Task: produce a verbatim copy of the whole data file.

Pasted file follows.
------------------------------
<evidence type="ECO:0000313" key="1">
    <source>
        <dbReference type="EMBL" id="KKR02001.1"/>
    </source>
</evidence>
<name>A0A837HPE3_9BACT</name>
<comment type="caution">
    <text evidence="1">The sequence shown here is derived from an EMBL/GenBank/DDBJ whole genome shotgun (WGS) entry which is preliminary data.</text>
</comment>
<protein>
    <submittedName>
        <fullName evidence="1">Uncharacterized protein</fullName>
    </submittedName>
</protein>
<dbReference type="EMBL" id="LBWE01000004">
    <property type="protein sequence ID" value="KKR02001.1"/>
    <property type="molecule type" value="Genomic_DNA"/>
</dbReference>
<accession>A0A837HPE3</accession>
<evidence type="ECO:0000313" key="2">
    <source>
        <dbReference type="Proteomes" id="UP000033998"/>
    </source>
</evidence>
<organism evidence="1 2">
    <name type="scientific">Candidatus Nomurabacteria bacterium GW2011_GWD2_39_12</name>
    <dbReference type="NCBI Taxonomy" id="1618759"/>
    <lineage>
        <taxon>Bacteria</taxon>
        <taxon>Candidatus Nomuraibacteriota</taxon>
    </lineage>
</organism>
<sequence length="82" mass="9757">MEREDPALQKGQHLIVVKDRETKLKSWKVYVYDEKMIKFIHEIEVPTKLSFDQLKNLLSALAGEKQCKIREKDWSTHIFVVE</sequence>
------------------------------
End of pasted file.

<evidence type="ECO:0000313" key="1">
    <source>
        <dbReference type="EMBL" id="KKR02001.1"/>
    </source>
</evidence>
<name>A0A837HPE3_9BACT</name>
<comment type="caution">
    <text evidence="1">The sequence shown here is derived from an EMBL/GenBank/DDBJ whole genome shotgun (WGS) entry which is preliminary data.</text>
</comment>
<protein>
    <submittedName>
        <fullName evidence="1">Uncharacterized protein</fullName>
    </submittedName>
</protein>
<dbReference type="EMBL" id="LBWE01000004">
    <property type="protein sequence ID" value="KKR02001.1"/>
    <property type="molecule type" value="Genomic_DNA"/>
</dbReference>
<accession>A0A837HPE3</accession>
<evidence type="ECO:0000313" key="2">
    <source>
        <dbReference type="Proteomes" id="UP000033998"/>
    </source>
</evidence>
<organism evidence="1 2">
    <name type="scientific">Candidatus Nomurabacteria bacterium GW2011_GWD2_39_12</name>
    <dbReference type="NCBI Taxonomy" id="1618759"/>
    <lineage>
        <taxon>Bacteria</taxon>
        <taxon>Candidatus Nomuraibacteriota</taxon>
    </lineage>
</organism>
<sequence length="82" mass="9757">MEREDPALQKGQHLIVVKDRETKLKSWKVYVYDEKMIKFIHEIEVPTKLSFDQLKNLLSALAGEKQCKIREKDWSTHIFVVE</sequence>